Freedom Foundation helps 25,000 escape government unions since Janus

Freedom Foundation helps 25,000 escape government unions since Janus

Freedom Foundation helps 25,000 escape government unions since Janus

West coast labor leaders — that is, the ones who haven’t mysteriously retired, been forced into academia or consultant positions,  abruptly stepped down or simply decided to spend more time with their kids rather than battle the Freedom Foundation — continue to dismiss any suggestion their members might be anything less than fully committed to the cause.

Washington Federation of State Employees President Greg Devereux, in a televised debate during October with Freedom Foundation Labor Policy Director Max Nelsen, parroted the same talking point, boasting: “We really haven’t seen that many people opt out. I think they think the union is relevant and does have value, and they’re staying.”

Neither Devereux nor any of his since-departed union brothers and sisters in arms offered much in the way of hard numbers to prove their point, however. And with good reason — they don’t have any.

But we do.

In fact, the Freedom Foundation calculates it has assisted more than 25,000 union members in Washington, Oregon and California in stopping unwanted union dues deductions from their pay in just the four months since the U.S. Supreme Court issued its ruling in Janus v. AFSCME banning mandatory dues and fees in the workplace.

The mass exodus can be attributed to a variety of factors, none of which is cooperation on the unions’ part. In fact, just the opposite is true.

“As we saw in 2014, when the Supreme Court in Harris v. Quinn banned mandatory union payments for childcare and home caregivers, we’re seeing the unions do everything in their power to keep public employees from even knowing about Janus,” Nelsen said.

“But we’ve learned a few lessons, too,” he said.

The Freedom Foundation is the most successful policy organization of its kind because it’s also the most proactive. Rather than watching passively as the union resorted to a misinformation campaign following the Janus ruling, the Freedom Foundation rolled out its battle-tested strategy, a key component of which was thousands of face-to-face visits by paid canvassers to newly freed government employees.

This was supplemented by a sophisticated direct mail, email and social media campaign. When government union refuse to let employees leave, our in-house legal team provides free legal assistance to force unions to follow the law.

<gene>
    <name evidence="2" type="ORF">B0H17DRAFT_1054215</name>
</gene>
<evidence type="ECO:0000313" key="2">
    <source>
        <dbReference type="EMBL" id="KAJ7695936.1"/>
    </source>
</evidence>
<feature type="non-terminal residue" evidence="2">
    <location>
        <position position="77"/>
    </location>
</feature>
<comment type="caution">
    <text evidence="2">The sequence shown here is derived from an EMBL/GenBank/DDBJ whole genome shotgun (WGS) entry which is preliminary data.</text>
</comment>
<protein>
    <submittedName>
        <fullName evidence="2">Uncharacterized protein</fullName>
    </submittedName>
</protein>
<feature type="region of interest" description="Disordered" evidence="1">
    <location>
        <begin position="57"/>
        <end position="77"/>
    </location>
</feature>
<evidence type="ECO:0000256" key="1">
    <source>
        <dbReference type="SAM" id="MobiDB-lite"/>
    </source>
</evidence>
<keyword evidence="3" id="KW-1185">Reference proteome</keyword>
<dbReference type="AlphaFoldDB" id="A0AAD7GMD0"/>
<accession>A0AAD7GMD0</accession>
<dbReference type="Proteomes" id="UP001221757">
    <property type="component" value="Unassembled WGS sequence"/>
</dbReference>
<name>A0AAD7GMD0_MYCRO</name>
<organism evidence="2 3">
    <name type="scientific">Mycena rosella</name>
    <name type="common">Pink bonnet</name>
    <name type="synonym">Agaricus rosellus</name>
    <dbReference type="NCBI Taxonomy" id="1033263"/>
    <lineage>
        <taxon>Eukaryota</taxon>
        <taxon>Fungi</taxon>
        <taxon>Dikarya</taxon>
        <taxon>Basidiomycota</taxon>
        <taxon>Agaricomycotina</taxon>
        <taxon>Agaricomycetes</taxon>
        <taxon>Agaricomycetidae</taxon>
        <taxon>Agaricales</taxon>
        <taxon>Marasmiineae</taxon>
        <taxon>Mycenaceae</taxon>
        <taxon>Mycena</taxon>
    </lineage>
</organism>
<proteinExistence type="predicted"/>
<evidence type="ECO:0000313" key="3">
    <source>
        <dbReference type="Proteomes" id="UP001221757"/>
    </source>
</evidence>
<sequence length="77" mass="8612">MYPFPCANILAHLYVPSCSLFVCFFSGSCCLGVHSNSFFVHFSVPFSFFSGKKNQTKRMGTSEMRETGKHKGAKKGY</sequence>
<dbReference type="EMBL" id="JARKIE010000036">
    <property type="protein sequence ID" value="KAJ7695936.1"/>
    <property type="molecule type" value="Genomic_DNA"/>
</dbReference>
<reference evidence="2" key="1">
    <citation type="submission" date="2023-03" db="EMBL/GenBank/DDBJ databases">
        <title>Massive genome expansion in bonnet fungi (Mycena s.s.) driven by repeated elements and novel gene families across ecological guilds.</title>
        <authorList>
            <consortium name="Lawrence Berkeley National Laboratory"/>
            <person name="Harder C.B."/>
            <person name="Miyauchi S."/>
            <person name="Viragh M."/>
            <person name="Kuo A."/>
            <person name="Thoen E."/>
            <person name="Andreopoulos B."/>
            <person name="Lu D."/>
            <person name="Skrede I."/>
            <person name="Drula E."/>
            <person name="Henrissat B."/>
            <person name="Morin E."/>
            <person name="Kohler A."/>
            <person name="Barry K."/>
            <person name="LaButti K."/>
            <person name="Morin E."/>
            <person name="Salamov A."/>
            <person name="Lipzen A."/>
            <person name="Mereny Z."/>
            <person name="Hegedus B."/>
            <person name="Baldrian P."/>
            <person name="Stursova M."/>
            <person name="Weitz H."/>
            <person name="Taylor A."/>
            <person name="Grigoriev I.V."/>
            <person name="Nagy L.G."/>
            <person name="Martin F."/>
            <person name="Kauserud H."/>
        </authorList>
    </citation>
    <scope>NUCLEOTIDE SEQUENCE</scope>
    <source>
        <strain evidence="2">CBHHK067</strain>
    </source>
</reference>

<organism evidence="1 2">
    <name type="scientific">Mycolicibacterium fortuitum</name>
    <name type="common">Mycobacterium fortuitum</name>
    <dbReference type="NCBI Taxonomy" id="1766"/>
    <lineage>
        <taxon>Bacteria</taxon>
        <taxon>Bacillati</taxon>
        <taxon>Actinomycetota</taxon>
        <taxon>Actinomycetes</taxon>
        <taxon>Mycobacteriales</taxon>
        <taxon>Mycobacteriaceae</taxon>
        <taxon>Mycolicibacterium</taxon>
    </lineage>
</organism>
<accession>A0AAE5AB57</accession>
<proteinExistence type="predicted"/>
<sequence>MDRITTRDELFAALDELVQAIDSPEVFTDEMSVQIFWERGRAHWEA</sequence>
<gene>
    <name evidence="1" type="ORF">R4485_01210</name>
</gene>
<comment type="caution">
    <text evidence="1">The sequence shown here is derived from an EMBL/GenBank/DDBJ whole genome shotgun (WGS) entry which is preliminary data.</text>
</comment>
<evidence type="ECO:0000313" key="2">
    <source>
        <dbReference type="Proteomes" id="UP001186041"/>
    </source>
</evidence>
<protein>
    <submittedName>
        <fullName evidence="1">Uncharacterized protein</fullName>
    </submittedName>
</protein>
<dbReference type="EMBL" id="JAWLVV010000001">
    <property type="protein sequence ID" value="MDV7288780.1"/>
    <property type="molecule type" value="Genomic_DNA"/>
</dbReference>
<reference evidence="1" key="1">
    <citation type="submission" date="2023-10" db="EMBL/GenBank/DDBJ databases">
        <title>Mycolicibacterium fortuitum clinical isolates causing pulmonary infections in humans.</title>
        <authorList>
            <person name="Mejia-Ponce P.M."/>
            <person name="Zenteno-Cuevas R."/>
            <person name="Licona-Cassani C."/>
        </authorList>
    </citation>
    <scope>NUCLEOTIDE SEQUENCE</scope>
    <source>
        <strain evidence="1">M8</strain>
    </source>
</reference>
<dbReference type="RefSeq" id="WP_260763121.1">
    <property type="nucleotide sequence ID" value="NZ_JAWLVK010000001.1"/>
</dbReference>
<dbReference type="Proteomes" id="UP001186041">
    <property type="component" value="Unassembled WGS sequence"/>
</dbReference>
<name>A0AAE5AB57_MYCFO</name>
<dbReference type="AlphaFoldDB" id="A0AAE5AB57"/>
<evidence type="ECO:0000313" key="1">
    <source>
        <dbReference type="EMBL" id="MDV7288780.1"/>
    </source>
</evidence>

No other organization in the nation is as responsible for as many opt-outs as the Freedom Foundation because no one else takes on the unions as directly as we do.

The announcement has started garnering significant attention in the media.

“Unions Bleed $20M Amid Mass Exodus of 25K Workers in Wake of Supreme Court Free Speech Case,” read the headline of a piece in PJ Media reporting on the Freedom Foundation’s work.

A similar headline for an article by the Need to Know Network trumpeted, “One Group is Leading the Assault on Unions After Janus Decision – A think tank in the Pacific Northwest that has become a thorn in the side of big labor union bosses, is making significant strides to undercut union funding since Janus.”

Even Politico picked up on the news. “The Freedom Foundation model involves a lot of hard work, but no one can deny its effectiveness,” Nelsen said. “We look forward to continuing to provide much-needed information and assistance to public employees seeking to end unwanted payments to unions. Given the level of interest we’ve seen from employees so far and how quickly we reached the 25,000 mark, we anticipate helping as many as 50,000 employees out by the end of the year.”

Vice President for News and Information
Jeff is a native of West Virginia and a graduate of West Virginia University with a degree in journalism. He served in the U.S. Army at Fort Lewis, Wash., as a broadcast journalist and has worked at a number of newspapers in West Virginia and Washington. Most recently, he spent 11 years as editor of the Port Orchard (Wash.) Independent, which earned the 2011 Washington Newspaper Publishers’ Association’s General Excellence Award as the top community newspaper in Washington. Previously, he was editor of the Business Examiner newspaper in Tacoma, Wash., for seven years. Jeff lives in Lacey; he and his wife have grown twin daughters.